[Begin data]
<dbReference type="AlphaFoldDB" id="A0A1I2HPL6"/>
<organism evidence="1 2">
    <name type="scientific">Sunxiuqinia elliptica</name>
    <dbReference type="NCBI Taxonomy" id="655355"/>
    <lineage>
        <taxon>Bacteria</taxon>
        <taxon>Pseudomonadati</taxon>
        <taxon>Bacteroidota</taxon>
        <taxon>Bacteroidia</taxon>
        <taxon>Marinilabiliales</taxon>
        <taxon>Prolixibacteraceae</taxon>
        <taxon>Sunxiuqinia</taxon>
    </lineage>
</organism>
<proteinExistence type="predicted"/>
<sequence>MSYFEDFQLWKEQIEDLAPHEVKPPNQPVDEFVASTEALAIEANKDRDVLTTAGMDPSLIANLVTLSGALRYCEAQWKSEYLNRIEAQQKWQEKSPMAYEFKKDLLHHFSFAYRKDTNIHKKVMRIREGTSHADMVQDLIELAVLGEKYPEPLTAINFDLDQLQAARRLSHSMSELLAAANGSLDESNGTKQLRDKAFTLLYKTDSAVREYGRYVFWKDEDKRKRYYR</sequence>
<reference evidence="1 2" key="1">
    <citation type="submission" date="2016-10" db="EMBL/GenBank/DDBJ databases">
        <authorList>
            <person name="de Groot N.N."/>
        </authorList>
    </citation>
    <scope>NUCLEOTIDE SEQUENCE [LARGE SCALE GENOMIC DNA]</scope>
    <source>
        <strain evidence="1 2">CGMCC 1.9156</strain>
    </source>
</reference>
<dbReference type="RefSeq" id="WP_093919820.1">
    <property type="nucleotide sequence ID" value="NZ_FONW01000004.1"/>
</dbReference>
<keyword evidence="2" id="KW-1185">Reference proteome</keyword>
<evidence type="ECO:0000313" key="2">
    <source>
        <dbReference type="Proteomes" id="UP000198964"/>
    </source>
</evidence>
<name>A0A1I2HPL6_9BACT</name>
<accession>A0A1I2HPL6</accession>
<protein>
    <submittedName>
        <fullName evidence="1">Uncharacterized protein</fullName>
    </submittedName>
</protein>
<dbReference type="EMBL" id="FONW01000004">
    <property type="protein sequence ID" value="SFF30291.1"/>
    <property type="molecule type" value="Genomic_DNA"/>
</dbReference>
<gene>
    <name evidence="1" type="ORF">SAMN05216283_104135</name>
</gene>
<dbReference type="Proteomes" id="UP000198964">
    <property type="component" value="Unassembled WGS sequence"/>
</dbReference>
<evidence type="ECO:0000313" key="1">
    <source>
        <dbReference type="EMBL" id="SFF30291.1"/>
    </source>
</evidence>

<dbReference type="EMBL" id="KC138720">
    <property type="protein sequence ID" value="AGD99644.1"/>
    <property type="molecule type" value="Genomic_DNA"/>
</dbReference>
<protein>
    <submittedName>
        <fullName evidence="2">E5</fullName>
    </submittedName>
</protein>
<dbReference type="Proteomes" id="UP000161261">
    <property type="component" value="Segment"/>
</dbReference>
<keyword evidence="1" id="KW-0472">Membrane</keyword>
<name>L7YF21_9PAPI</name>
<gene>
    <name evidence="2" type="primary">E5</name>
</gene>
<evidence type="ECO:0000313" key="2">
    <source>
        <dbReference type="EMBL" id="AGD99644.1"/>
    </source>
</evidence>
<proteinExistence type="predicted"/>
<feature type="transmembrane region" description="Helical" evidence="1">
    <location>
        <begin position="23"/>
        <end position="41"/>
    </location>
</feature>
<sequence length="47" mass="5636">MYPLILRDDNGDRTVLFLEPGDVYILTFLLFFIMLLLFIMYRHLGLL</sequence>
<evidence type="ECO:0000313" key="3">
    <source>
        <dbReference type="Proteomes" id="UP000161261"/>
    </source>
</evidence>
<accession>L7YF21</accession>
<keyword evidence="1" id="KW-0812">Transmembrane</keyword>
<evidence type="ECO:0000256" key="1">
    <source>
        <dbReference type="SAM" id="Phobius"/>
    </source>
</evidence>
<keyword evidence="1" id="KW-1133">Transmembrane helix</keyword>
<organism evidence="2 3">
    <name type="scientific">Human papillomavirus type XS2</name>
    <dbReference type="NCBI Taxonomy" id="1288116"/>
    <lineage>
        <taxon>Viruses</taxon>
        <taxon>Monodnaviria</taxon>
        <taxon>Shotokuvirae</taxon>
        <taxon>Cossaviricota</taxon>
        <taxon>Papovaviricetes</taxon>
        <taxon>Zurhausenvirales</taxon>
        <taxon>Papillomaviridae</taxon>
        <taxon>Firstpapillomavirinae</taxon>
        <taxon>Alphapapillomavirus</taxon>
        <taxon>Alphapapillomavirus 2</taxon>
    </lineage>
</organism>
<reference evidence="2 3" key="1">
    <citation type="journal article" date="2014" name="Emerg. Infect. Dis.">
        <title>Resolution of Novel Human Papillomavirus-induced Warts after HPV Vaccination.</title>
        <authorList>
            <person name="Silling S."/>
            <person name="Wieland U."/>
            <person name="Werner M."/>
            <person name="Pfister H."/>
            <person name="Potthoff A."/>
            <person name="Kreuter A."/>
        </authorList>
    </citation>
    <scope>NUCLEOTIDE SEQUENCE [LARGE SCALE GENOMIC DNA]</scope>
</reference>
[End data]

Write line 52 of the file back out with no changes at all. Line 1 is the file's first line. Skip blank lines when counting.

    <property type="component" value="Unassembled WGS sequence"/>